Enchanted Zoobic nights | Inquirer Opinion
At Large

Enchanted Zoobic nights

One of the most astonishing arguments about animals and zoos I read in the novel “Life of Pi” by Canadian author Yann Martel. It’s a long, reflective book that touches on many aspects of life, but a “debate” on the freedom animals enjoy in the wild and what happens to them when they are captured and enclosed in a zoo can be found early in the manuscript.

The argument goes this way: “Well-meaning but misinformed people think that animals in the wild are ‘happy’ because they are ‘free’… The life of the wild animal is simple, noble and meaningful, they imagine. Then it is captured by wicked men and thrown into tiny jails. Its ‘happiness’ is dashed. It yearns mightily for ‘freedom’ and does all it can to escape. Being denied its ‘freedom’ for too long, the animal becomes a shadow of itself, its spirit broken. So some people imagine.


“This is not the way it is.

“Animals in the wild lead lives of compulsion and necessity within an unforgiving social hierarchy in an environment where the supply of fear is high and the supply of food low and where territory must constantly be defended and parasites forever endured. What is the meaning of freedom in such a context? Animals in the wild are, in practice, free neither in space nor in time, nor in their personal relations …


“If a man, boldest and most intelligent of creatures, won’t wander from place to place, a stranger to all, beholden to none, why would an animal, which is by temperament far more conservative? For that is what animals are, conservative, one might even say reactionary. The smallest changes can upset them. They want things to be just so, day after day, month after month. Surprises are highly disagreeable to them … In the wild, animals stick to the same paths for the same pressing reasons, season after season.”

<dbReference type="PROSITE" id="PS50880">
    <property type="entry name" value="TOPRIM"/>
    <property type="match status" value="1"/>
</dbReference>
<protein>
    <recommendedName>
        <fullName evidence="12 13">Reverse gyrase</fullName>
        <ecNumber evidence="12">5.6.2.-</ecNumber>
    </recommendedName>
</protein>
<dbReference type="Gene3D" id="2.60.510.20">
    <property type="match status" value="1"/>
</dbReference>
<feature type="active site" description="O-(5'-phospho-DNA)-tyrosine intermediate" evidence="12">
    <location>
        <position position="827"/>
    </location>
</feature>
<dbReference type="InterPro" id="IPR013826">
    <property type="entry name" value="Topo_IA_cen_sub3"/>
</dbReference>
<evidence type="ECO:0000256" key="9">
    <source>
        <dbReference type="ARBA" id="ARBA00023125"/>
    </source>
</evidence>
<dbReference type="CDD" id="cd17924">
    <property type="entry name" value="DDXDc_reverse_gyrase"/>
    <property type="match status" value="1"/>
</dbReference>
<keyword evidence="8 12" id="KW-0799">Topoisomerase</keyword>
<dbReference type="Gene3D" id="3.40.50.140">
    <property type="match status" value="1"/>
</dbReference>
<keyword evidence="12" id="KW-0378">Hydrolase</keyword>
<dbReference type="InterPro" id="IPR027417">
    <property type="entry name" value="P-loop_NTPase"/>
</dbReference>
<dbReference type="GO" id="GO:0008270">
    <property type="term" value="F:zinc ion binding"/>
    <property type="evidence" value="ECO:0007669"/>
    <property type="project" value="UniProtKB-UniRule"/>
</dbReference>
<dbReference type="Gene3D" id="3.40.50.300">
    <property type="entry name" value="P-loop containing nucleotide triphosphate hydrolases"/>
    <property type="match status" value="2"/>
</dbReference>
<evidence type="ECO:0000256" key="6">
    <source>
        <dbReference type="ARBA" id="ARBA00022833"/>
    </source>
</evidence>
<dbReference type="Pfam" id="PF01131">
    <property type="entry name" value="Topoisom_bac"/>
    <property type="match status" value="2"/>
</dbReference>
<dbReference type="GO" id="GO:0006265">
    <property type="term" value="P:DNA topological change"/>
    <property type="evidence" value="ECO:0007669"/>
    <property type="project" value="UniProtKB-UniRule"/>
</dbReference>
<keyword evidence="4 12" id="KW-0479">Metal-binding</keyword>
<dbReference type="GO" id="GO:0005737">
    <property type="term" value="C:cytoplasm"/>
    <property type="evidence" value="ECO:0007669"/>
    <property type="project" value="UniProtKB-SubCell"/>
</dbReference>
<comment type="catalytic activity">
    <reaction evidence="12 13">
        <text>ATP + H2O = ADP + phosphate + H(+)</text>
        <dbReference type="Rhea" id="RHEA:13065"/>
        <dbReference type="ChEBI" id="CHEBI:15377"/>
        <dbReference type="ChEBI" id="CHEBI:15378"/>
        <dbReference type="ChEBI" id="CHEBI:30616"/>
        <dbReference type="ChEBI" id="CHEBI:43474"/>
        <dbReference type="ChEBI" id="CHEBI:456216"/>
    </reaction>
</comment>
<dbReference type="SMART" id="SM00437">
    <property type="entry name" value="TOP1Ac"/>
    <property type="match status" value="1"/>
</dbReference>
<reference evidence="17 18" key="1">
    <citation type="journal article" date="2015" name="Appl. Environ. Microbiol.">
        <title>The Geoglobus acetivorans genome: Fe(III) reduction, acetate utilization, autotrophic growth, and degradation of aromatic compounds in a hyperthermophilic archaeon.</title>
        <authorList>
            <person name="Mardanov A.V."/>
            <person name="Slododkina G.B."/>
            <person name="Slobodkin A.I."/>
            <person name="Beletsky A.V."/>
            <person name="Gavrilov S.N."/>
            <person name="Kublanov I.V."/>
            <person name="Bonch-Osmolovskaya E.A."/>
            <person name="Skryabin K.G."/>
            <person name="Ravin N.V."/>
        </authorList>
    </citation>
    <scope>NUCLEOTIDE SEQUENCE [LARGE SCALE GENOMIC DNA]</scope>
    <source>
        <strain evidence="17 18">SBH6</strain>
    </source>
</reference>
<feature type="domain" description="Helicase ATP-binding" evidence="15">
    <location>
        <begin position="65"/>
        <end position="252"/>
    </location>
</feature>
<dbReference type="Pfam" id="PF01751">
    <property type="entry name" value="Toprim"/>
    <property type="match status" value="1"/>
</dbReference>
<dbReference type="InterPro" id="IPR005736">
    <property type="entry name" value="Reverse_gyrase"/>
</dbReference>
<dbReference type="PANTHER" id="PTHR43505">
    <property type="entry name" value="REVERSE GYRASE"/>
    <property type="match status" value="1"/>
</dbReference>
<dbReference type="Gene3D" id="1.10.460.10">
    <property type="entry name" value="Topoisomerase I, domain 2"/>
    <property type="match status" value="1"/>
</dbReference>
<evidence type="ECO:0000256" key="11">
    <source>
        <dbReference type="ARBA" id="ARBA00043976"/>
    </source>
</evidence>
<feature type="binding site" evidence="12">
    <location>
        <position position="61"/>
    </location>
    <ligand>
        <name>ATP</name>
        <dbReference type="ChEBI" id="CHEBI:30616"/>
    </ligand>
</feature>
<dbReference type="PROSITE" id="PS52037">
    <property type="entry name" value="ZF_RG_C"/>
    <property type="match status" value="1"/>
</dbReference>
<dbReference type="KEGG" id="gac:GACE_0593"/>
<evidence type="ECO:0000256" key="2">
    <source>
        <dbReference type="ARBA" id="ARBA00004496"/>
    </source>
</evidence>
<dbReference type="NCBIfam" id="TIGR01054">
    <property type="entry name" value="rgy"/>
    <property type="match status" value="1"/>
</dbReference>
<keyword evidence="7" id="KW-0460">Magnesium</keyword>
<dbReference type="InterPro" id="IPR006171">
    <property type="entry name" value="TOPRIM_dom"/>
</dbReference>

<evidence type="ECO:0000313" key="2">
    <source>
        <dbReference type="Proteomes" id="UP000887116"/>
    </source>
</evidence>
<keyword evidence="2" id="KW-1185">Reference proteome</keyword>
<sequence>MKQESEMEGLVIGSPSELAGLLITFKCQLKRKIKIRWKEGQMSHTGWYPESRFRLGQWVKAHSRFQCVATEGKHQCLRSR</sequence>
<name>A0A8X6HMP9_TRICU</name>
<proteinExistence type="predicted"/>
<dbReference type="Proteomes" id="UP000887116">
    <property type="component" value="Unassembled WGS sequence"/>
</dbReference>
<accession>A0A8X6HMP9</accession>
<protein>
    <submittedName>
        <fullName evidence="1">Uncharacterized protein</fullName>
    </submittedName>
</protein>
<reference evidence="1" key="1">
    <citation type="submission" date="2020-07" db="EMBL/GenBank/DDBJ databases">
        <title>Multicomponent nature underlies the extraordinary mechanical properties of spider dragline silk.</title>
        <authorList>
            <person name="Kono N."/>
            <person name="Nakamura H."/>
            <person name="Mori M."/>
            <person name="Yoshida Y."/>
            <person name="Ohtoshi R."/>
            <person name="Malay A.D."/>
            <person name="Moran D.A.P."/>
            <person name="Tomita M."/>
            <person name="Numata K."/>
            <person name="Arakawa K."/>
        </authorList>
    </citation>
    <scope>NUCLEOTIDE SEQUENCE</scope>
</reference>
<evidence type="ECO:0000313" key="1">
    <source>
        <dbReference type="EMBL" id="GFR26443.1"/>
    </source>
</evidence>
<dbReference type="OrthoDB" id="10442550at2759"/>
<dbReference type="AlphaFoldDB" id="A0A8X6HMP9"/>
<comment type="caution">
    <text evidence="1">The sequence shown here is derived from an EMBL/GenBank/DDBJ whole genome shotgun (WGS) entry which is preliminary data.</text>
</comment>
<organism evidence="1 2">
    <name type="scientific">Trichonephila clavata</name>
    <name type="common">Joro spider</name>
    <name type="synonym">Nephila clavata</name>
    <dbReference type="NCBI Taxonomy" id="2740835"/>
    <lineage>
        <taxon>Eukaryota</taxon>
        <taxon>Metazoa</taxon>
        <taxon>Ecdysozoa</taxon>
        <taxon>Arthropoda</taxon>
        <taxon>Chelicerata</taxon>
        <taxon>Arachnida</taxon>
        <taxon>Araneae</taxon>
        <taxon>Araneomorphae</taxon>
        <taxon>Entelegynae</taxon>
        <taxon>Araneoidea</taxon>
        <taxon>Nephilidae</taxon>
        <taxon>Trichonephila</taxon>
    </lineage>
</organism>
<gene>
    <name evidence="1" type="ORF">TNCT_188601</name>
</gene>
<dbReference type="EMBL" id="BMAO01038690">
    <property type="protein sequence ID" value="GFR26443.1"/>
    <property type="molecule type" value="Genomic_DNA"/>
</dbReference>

Perhaps a reading of “Life of Pi,” or at least that section, should be required of every visitor, young or old, to a zoo. That would certainly make the experience easier on the conscience, and the relationship between visitor
and animal on “display” more equitable, less utilitarian.

Among the many delights my family encountered during our recent visit to Zoobic, the 25-hectare jungle area in the Subic Bay Freeport that houses creatures of many species but is proudest of its tigers, was the ride through the tiger reservation during the Night Safari.

In the darkness, broken only by the headlights of the open tram, it is easy to be startled by the sudden appearance of a tiger peering through the safety barrier. “Anton!” our guide called out, holding out some pieces of chicken which the magnificent creature chomped on eagerly. Then the guide urged Anton on, hurling the chicken to the tram’s glass roof with Anton leaping after it, while we cowered in giddy excitation.

I don’t know if Anton was among the tigers paraded through the performance area, but they were easily the stars of the show — joining a camel, horses, native boar, exotic birds, geese and ducks, snakes and a boa constrictor, even badgers and guinea pigs — in procession. The Zoobic human staff then put on their own spectacular, with flickering fancy costumes shining brightly in the dark. The Night Safari takes place on weekends, and it would certainly provide far more comfort in these searing summer days.

Another highlight of our Zoobic weekend was an overnight stay at “Glampz,” or “glamping at Zoobic,” a term coined to connote camping with glamour.

Zoobic owner Robert Yupangco, who owns Residence Inn in Tagaytay with a small zoo, came up with the idea of constructing rooms (a total of 12 is foreseen) converted from trailer vans into a full-amenity facility. The cottage has all the basic features: air-conditioning, shower and toilet, a double bed with pullout mattress, cable TV, and my favorite, a furnished patio with a view overlooking the Subic jungle where we chose to have breakfast. Be warned, though, these days, there is still some construction going on.

You wake up to morning light filtering through the windows with a cage in which two cockatoos are preening themselves on tree branches. What a charming way to ease yourself into the day!

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TAGS: animal life, animals, At Large, Life of Pi, Rina Jimenez-David, Yann Martel
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